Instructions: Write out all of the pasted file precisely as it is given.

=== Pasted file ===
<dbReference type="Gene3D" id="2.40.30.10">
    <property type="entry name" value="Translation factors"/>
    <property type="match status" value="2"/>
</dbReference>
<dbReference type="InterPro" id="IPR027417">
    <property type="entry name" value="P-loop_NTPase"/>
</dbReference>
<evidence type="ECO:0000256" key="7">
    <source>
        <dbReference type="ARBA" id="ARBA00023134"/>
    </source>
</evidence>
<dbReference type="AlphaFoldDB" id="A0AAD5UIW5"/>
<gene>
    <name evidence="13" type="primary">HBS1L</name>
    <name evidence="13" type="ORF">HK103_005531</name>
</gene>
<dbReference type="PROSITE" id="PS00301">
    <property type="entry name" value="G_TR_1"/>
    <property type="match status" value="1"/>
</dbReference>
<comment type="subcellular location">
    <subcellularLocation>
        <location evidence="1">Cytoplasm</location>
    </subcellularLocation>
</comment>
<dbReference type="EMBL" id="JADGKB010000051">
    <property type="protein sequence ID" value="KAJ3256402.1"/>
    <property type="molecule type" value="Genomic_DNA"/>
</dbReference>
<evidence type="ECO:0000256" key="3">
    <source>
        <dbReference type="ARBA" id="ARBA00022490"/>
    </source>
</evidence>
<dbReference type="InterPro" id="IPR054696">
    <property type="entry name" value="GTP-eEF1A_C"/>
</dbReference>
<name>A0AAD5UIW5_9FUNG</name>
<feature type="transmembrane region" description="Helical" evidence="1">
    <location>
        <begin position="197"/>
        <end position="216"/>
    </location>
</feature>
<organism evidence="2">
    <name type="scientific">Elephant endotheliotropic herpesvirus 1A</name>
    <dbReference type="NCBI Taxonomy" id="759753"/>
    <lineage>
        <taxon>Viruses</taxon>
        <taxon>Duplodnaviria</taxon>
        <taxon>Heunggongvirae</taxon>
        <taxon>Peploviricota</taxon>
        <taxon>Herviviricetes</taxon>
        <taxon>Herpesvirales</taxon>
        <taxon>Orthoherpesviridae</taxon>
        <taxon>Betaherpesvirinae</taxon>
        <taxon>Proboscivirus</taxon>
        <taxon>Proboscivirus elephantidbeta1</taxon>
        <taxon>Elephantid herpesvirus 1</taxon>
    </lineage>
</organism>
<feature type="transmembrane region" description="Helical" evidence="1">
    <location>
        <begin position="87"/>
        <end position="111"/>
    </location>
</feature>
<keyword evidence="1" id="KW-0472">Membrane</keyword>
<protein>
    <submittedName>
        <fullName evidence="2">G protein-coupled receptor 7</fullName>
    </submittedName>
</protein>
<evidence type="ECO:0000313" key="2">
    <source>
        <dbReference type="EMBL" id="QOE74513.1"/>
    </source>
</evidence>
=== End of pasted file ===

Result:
<dbReference type="Gene3D" id="2.40.30.10">
    <property type="entry name" value="Translation factors"/>
    <property type="match status" value="2"/>
</dbReference>
<dbReference type="InterPro" id="IPR027417">
    <property type="entry name" value="P-loop_NTPase"/>
</dbReference>
<evidence type="ECO:0000256" key="7">
    <source>
        <dbReference type="ARBA" id="ARBA00023134"/>
    </source>
</evidence>
<dbReference type="AlphaFoldDB" id="A0AAD5UIW5"/>
<gene>
    <name evidence="13" type="primary">HBS1L</name>
    <name evidence="13" type="ORF">HK103_005531</name>
</gene>
<dbReference type="PROSITE" id="PS00301">
    <property type="entry name" value="G_TR_1"/>
    <property type="match status" value="1"/>
</dbReference>
<comment type="subcellular location">
    <subcellularLocation>
        <location evidence="1">Cytoplasm</location>
    </subcellularLocation>
</comment>
<dbReference type="EMBL" id="JADGKB010000051">
    <property type="protein sequence ID" value="KAJ3256402.1"/>
    <property type="molecule type" value="Genomic_DNA"/>
</dbReference>
<evidence type="ECO:0000256" key="3">
    <source>
        <dbReference type="ARBA" id="ARBA00022490"/>
    </source>
</evidence>
<dbReference type="InterPro" id="IPR054696">
    <property type="entry name" value="GTP-eEF1A_C"/>
</dbReference>
<name>A0AAD5UIW5_9FUNG</name>
<feature type="transmembrane region" description="Helical" evidence="1">
    <location>
        <begin position="197"/>
        <end position="216"/>
    </location>
</feature>
<organism evidence="2">
    <name type="scientific">Elephant endotheliotropic herpesvirus 1A</name>
    <dbReference type="NCBI Taxonomy" id="759753"/>
    <lineage>
        <taxon>Viruses</taxon>
        <taxon>Duplodnaviria</taxon>
        <taxon>Heunggongvirae</taxon>
        <taxon>Peploviricota</taxon>
        <taxon>Herviviricetes</taxon>
        <taxon>Herpesvirales</taxon>
        <taxon>Orthoherpesviridae</taxon>
        <taxon>Betaherpesvirinae</taxon>
        <taxon>Proboscivirus</taxon>
        <taxon>Proboscivirus elephantidbeta1</taxon>
        <taxon>Elephantid herpesvirus 1</taxon>
    </lineage>
</organism>
<feature type="transmembrane region" description="Helical" evidence="1">
    <location>
        <begin position="87"/>
        <end position="111"/>
    </location>
</feature>
<keyword evidence="1" id="KW-0472">Membrane</keyword>
<protein>
    <submittedName>
        <fullName evidence="2">G protein-coupled receptor 7</fullName>
    </submittedName>
</protein>
<evidence type="ECO:0000313" key="2">
    <source>
        <dbReference type="EMBL" id="QOE74513.1"/>
    </source>
</evidence>